Depression first struck British novelist Haig (The Humans) while he was working in the sunny Mediterranean island of Ibiza—this shows how uncontrollable the disorder can be. The author discusses what depression feels like rather than defining its symptoms. With help from his family and information in books, Haig eventually lifts himself up from his sadness. However, he is careful to mention that it has never quite gone away and probably never will. VERDICT Haig's inspiring account is an essential read that should lead to a greater understanding of the illness. [See Memoir, 1/22/16; ow.ly/a6Xg300b70n.]—Derek Sanderson (DS)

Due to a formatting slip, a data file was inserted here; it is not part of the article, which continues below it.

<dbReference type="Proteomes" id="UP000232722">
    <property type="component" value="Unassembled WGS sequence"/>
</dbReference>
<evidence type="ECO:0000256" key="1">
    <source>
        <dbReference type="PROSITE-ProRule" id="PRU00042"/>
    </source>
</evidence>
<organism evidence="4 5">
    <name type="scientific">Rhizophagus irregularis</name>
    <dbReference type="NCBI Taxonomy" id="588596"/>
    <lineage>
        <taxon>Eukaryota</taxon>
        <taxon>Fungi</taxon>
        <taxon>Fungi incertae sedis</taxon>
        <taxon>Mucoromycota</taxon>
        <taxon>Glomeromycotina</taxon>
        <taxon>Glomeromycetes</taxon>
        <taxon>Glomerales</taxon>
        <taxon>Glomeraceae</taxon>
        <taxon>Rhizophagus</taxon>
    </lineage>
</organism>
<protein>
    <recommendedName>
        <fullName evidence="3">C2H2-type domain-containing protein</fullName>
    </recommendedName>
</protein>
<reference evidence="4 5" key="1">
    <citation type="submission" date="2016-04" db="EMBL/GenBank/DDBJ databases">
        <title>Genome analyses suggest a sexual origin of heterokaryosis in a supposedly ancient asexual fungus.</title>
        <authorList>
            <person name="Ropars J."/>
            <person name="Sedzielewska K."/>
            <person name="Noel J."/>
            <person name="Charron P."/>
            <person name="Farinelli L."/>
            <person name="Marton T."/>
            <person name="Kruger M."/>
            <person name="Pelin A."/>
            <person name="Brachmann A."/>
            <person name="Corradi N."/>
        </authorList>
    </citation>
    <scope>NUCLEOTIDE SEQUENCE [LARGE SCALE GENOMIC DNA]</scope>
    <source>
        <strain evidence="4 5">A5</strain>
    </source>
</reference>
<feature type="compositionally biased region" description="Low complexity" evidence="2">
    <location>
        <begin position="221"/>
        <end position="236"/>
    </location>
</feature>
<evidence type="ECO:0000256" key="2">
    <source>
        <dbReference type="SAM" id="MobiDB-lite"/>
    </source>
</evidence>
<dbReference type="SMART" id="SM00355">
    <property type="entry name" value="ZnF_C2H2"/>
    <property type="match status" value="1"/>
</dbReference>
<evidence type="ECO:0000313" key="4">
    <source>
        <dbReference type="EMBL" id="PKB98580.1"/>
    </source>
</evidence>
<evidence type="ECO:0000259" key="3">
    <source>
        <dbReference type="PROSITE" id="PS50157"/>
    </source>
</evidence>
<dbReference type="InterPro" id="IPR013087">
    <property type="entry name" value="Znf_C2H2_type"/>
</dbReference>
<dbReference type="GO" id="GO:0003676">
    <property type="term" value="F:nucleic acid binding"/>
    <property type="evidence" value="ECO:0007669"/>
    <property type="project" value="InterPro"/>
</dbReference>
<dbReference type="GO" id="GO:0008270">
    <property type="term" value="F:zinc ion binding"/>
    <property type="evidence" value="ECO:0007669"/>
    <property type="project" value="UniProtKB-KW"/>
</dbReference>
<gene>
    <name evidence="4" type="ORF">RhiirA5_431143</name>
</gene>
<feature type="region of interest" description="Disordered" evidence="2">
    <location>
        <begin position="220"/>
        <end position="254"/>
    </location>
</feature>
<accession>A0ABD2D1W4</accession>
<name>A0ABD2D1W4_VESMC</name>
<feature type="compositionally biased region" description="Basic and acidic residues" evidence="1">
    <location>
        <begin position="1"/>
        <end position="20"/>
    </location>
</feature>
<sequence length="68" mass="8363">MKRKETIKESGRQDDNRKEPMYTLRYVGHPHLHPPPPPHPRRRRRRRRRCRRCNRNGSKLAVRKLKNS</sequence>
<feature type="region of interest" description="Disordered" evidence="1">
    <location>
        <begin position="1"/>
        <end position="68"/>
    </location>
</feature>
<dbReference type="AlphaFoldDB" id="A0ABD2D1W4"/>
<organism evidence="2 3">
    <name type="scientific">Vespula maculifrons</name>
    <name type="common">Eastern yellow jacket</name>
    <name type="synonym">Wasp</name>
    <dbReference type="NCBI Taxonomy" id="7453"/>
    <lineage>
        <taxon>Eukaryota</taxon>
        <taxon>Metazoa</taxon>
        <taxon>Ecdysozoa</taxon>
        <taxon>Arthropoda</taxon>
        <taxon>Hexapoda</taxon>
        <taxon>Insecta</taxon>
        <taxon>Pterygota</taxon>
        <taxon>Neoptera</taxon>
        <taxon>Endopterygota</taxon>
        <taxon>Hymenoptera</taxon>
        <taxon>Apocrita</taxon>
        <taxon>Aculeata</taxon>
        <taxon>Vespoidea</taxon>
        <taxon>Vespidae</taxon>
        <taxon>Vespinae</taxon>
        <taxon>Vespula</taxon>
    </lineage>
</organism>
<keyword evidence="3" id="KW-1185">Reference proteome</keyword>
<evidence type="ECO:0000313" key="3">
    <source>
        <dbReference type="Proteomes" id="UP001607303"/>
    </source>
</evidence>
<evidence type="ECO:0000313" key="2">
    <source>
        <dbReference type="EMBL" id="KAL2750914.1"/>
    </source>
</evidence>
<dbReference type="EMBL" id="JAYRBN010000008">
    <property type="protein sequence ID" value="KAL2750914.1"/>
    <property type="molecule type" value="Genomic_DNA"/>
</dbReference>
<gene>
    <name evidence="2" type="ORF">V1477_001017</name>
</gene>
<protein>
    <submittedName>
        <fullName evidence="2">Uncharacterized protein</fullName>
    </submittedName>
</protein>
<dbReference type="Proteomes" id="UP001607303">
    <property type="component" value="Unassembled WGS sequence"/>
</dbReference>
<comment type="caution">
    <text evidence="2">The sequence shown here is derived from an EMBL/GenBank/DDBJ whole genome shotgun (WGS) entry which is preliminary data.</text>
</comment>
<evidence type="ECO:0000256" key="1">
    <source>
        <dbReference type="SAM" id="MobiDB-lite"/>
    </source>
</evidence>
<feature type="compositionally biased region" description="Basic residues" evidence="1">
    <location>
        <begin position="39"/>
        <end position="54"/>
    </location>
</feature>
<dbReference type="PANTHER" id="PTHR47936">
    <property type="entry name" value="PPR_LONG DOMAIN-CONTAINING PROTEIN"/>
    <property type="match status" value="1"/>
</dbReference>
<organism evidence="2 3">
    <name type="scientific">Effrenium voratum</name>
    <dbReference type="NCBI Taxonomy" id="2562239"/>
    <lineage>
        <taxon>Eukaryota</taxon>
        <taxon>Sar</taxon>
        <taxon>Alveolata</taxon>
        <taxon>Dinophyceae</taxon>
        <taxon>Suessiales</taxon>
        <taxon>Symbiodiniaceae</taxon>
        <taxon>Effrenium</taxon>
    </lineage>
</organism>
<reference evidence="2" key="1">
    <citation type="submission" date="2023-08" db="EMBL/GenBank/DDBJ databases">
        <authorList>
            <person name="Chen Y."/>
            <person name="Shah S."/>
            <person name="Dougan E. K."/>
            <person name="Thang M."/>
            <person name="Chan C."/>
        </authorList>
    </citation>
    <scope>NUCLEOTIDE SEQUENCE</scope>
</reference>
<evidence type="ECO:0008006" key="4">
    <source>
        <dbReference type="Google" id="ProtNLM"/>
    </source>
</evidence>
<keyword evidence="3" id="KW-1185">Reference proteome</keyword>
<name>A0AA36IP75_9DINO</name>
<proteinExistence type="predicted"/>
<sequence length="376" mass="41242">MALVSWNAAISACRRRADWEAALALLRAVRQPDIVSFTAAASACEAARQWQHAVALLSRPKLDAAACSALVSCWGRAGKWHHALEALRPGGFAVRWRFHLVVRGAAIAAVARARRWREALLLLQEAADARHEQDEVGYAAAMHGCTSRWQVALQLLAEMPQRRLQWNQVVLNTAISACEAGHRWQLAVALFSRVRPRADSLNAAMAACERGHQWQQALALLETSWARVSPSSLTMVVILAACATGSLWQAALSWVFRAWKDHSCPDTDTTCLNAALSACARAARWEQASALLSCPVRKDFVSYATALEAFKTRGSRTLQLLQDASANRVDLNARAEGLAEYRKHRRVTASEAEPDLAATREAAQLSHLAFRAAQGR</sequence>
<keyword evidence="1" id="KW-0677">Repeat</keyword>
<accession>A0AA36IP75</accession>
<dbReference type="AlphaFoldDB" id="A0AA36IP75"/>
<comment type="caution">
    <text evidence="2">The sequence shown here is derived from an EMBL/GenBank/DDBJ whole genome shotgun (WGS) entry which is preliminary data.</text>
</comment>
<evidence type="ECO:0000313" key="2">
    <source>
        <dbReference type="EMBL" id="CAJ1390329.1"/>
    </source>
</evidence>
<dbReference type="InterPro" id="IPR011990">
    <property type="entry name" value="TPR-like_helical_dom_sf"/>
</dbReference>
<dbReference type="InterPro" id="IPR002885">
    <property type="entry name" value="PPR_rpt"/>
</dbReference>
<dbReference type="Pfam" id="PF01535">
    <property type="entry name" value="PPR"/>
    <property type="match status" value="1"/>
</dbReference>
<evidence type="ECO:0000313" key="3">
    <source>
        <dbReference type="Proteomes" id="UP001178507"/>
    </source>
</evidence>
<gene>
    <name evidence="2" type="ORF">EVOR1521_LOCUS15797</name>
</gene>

A British novelist turns to autobiography to report the manifold symptoms and management of his debilitating disease, depression. Clever author Haig (The Humans, 2013, etc.) writes brief, episodic vignettes, not of a tranquil life but of an existence of unbearable, unsustainable melancholy. Throughout his story, presented in bits frequently less than a page long (e.g., "Things you think during your 1,000th panic attack"), the author considers phases he describes in turn as Falling, Landing, Rising, Living, and, finally, simply Being with spells of depression. Haig lists markers of his unseen disease, including adolescent angst, pain, continual dread, inability to speak, hypochondria, and insomnia. He describes his frequent panic attacks and near-constant anhedonia, the inability to experience pleasure. Haig also assesses the efficacy of neuroscience, yoga, St. John's wort, exercise, pharmaceuticals, silence, talking, walking, running, staying put, and working up the courage to do even the most seemingly mundane of tasks, like visiting the village store. Best for the author were reading, writing, and the frequent dispensing of kindnesses and love. He acknowledges particularly his debt to his then-girlfriend, now-wife. After nearly 15 years, Haig is doing better. He appreciates being alive and savors the miracle of existence. His writing is infectious though sometimes facile—and grammarians may be upset with the writer's occasional confusion of the nominative and objective cases of personal pronouns. Less tidy and more eclectic than William Styron's equally brief, iconic Darkness Visible, Haig's book provides unobjectionable advice that will offer some help and succor to those who experience depression and other related illnesses. For families and friends of the afflicted, Haig's book, like Styron's, will provide understanding and support. A vibrant, encouraging depiction of a sinister disorder.